Japan’s stock outlook by Goldman Sachs boosted sixth time this year

Although there are growing concerns about the economic policy of the Japanese Prime Minister, Shinzo Abe, Goldman Sachs raised its one-year outlook for Japanese shares, boosting their price target for a sixth time in the current 2013 year.

In a yesterdays report by a group of strategists led by Kathy Matsui, cited by Bloomberg, “Goldman Sachs boosted its 12 month outlook for the Topix index (TPX) TO 1,450, which is 16 percent higher than yesterdays close, while its previous forecast, set on May 17, was 1,400. Goldman Sachs now expects earnings per share to double in fiscal year 2014 compared with fiscal year 2012”.

The brokerage firm (Goldman Sachs) decided to revise upward its expectations about the price of the Japanese shares, because the government is expected to progress further with measures, such as cutting corporate taxes and restarting some nuclear reactors. These expectations are offsetting the growing concerns about the Abenomics. The Abenomics refers to the economic policy, which is advocated by the current Prime Minister of Japan, Shinzo Abe. Abes ultimate goal is to expand the Japanese economy, using a variety of measures, such as a surge in public infrastructure spending, the devaluation of the yen and an aggressive quantitative easing (QE) from the Bank of Japan. The program is facing real challenges during the current global economic recession.

Part of the above-mentioned report by the group of strategists led by Kathy Matsui states that “Amid growing skepticism about Abenomics, we expect the government to make steady progress in critical areas during 2014 and we expect corporate Japan’s confidence to improve in 2014, triggering both increased capex and higher wages, which should help offset the impact of the value-added-tax hike next April.”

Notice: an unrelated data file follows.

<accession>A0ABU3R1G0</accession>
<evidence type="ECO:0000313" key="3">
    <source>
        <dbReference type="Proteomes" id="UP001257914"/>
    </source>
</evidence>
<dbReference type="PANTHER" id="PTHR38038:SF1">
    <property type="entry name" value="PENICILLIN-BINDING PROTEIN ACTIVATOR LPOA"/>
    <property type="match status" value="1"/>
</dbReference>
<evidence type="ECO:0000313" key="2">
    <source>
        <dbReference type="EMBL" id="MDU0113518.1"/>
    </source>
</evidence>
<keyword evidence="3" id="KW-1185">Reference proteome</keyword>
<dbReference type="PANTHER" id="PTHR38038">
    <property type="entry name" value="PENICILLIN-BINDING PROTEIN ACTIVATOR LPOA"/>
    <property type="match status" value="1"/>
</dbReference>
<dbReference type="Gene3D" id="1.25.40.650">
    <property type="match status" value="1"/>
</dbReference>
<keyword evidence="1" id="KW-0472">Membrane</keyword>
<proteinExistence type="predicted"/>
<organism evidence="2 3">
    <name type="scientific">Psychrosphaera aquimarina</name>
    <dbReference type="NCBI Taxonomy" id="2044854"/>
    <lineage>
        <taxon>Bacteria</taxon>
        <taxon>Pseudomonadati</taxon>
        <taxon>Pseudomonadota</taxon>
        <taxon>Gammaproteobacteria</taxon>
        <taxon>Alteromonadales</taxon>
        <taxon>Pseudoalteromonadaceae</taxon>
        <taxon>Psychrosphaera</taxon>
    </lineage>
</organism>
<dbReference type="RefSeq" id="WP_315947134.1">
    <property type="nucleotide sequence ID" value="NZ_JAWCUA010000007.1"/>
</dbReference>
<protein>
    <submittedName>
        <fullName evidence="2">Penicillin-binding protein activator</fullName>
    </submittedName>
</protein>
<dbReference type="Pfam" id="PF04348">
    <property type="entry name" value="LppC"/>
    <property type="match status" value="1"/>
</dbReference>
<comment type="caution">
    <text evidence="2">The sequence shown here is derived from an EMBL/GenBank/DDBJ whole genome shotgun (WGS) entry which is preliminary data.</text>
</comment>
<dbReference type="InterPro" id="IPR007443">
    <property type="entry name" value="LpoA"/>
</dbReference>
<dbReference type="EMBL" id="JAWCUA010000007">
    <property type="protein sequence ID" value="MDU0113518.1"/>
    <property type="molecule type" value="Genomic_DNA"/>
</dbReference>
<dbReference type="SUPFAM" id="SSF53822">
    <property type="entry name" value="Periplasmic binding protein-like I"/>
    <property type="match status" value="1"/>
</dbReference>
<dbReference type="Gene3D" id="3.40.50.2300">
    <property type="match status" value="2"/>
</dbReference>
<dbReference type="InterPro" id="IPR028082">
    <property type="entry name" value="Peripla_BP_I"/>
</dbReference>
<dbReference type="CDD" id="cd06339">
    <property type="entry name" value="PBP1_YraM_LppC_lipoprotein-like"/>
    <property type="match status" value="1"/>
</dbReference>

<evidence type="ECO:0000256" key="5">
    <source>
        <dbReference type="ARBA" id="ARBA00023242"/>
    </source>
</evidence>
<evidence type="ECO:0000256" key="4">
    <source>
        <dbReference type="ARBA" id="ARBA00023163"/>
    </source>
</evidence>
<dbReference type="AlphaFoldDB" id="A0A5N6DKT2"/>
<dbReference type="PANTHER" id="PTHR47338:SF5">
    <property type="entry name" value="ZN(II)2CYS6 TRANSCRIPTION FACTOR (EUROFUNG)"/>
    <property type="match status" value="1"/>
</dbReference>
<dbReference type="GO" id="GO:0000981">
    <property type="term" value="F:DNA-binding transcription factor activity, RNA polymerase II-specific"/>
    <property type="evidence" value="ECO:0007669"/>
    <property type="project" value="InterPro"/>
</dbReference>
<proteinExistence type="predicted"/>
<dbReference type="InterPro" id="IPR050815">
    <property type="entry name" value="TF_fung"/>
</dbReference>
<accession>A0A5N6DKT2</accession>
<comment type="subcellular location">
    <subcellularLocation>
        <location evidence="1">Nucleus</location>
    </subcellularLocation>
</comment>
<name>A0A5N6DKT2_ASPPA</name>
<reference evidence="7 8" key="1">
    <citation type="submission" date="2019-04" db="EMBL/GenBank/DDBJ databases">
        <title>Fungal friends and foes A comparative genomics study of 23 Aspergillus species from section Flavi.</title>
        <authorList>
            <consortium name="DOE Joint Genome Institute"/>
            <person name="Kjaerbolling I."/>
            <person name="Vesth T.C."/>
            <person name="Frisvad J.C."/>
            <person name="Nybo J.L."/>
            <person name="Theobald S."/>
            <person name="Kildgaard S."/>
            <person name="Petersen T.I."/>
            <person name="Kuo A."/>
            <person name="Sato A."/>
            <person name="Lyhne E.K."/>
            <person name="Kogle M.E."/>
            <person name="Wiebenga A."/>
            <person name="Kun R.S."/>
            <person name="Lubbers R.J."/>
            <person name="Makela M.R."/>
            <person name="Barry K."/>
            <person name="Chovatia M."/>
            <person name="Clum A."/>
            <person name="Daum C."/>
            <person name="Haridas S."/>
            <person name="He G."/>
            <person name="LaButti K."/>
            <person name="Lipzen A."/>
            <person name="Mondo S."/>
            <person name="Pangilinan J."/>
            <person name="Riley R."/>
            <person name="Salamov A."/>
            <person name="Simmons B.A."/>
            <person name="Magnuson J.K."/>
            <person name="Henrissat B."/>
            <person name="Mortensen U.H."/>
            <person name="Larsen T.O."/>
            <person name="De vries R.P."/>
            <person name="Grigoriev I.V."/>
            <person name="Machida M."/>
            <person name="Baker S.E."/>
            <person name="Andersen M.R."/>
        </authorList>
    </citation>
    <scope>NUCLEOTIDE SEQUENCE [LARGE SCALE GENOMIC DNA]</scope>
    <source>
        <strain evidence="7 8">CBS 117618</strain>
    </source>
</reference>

A lot of hopes about the bright economic prospects ahead of Japan are connected with the forging of the deal on the Trans-Pacific Partnership free-trade agreement. Other measures that are expected are the reforming of the agriculture sector, the preparation of a new taxpayer identification system, and an improvement in corporate governance.

Shinzo Abe announced last month that he has plans of restarting some of the shut-down nuclear reactors in an attempt to drive economic growth. His intentions will have to be postponed for an indefinite time, because the Japans nuclear industry regulator, wrote an e-mail on November 14-th, that they do not have a fixed schedule, as to when they will complete the safety checks on the nationals atomic plants. Abe announced the start of a $49 billion stimulus program on October 1-st and an increase of the sales tax with 3%, from the current levels of 5%, which will start in April next year in an attempt to rein the worlds heaviest debt burden.

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